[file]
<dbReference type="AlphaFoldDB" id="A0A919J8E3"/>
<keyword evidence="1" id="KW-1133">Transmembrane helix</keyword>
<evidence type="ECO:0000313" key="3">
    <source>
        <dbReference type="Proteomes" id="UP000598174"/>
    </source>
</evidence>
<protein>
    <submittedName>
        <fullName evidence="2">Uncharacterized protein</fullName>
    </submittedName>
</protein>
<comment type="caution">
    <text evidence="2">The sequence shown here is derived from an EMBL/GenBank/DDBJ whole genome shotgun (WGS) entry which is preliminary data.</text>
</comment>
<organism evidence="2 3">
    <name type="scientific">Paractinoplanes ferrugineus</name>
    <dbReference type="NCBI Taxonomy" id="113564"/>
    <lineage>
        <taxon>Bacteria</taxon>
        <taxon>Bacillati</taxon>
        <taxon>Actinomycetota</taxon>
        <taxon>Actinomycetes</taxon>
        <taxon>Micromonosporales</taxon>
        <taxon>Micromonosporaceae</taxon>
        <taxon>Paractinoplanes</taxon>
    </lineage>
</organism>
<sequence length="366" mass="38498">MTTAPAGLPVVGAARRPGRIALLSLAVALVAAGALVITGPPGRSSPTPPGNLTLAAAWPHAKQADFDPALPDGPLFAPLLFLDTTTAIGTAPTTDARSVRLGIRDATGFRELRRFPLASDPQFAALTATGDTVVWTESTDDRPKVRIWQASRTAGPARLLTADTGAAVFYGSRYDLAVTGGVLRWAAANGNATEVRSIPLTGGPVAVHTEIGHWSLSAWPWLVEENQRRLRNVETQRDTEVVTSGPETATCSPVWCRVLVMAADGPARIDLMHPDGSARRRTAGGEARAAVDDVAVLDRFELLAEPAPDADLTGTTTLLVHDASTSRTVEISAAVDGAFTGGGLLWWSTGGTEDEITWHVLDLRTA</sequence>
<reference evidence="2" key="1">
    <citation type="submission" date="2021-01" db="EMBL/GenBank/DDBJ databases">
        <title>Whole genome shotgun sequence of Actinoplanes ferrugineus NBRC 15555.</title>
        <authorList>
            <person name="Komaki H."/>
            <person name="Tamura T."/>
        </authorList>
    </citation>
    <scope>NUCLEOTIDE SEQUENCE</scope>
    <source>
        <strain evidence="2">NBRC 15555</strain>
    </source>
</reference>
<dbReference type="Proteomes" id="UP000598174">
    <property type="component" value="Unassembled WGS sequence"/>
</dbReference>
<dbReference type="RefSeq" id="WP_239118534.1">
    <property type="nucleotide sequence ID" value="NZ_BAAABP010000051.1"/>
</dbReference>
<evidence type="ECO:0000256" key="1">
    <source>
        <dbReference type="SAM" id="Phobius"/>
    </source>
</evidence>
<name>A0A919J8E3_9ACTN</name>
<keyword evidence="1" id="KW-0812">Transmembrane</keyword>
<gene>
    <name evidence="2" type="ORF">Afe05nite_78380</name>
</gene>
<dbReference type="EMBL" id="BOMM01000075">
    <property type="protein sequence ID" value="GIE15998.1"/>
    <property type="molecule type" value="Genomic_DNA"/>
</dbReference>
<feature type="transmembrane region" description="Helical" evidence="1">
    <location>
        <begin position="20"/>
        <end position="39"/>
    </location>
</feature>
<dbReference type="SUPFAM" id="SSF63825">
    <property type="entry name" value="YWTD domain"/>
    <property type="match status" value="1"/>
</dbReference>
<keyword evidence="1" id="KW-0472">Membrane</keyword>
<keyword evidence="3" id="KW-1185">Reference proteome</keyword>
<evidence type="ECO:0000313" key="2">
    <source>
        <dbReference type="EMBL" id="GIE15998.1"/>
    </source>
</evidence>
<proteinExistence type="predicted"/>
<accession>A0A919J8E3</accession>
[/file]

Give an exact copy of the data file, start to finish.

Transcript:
<dbReference type="AlphaFoldDB" id="A0A919J8E3"/>
<keyword evidence="1" id="KW-1133">Transmembrane helix</keyword>
<evidence type="ECO:0000313" key="3">
    <source>
        <dbReference type="Proteomes" id="UP000598174"/>
    </source>
</evidence>
<protein>
    <submittedName>
        <fullName evidence="2">Uncharacterized protein</fullName>
    </submittedName>
</protein>
<comment type="caution">
    <text evidence="2">The sequence shown here is derived from an EMBL/GenBank/DDBJ whole genome shotgun (WGS) entry which is preliminary data.</text>
</comment>
<organism evidence="2 3">
    <name type="scientific">Paractinoplanes ferrugineus</name>
    <dbReference type="NCBI Taxonomy" id="113564"/>
    <lineage>
        <taxon>Bacteria</taxon>
        <taxon>Bacillati</taxon>
        <taxon>Actinomycetota</taxon>
        <taxon>Actinomycetes</taxon>
        <taxon>Micromonosporales</taxon>
        <taxon>Micromonosporaceae</taxon>
        <taxon>Paractinoplanes</taxon>
    </lineage>
</organism>
<sequence length="366" mass="38498">MTTAPAGLPVVGAARRPGRIALLSLAVALVAAGALVITGPPGRSSPTPPGNLTLAAAWPHAKQADFDPALPDGPLFAPLLFLDTTTAIGTAPTTDARSVRLGIRDATGFRELRRFPLASDPQFAALTATGDTVVWTESTDDRPKVRIWQASRTAGPARLLTADTGAAVFYGSRYDLAVTGGVLRWAAANGNATEVRSIPLTGGPVAVHTEIGHWSLSAWPWLVEENQRRLRNVETQRDTEVVTSGPETATCSPVWCRVLVMAADGPARIDLMHPDGSARRRTAGGEARAAVDDVAVLDRFELLAEPAPDADLTGTTTLLVHDASTSRTVEISAAVDGAFTGGGLLWWSTGGTEDEITWHVLDLRTA</sequence>
<reference evidence="2" key="1">
    <citation type="submission" date="2021-01" db="EMBL/GenBank/DDBJ databases">
        <title>Whole genome shotgun sequence of Actinoplanes ferrugineus NBRC 15555.</title>
        <authorList>
            <person name="Komaki H."/>
            <person name="Tamura T."/>
        </authorList>
    </citation>
    <scope>NUCLEOTIDE SEQUENCE</scope>
    <source>
        <strain evidence="2">NBRC 15555</strain>
    </source>
</reference>
<dbReference type="Proteomes" id="UP000598174">
    <property type="component" value="Unassembled WGS sequence"/>
</dbReference>
<dbReference type="RefSeq" id="WP_239118534.1">
    <property type="nucleotide sequence ID" value="NZ_BAAABP010000051.1"/>
</dbReference>
<evidence type="ECO:0000256" key="1">
    <source>
        <dbReference type="SAM" id="Phobius"/>
    </source>
</evidence>
<name>A0A919J8E3_9ACTN</name>
<keyword evidence="1" id="KW-0812">Transmembrane</keyword>
<gene>
    <name evidence="2" type="ORF">Afe05nite_78380</name>
</gene>
<dbReference type="EMBL" id="BOMM01000075">
    <property type="protein sequence ID" value="GIE15998.1"/>
    <property type="molecule type" value="Genomic_DNA"/>
</dbReference>
<feature type="transmembrane region" description="Helical" evidence="1">
    <location>
        <begin position="20"/>
        <end position="39"/>
    </location>
</feature>
<dbReference type="SUPFAM" id="SSF63825">
    <property type="entry name" value="YWTD domain"/>
    <property type="match status" value="1"/>
</dbReference>
<keyword evidence="1" id="KW-0472">Membrane</keyword>
<keyword evidence="3" id="KW-1185">Reference proteome</keyword>
<evidence type="ECO:0000313" key="2">
    <source>
        <dbReference type="EMBL" id="GIE15998.1"/>
    </source>
</evidence>
<proteinExistence type="predicted"/>
<accession>A0A919J8E3</accession>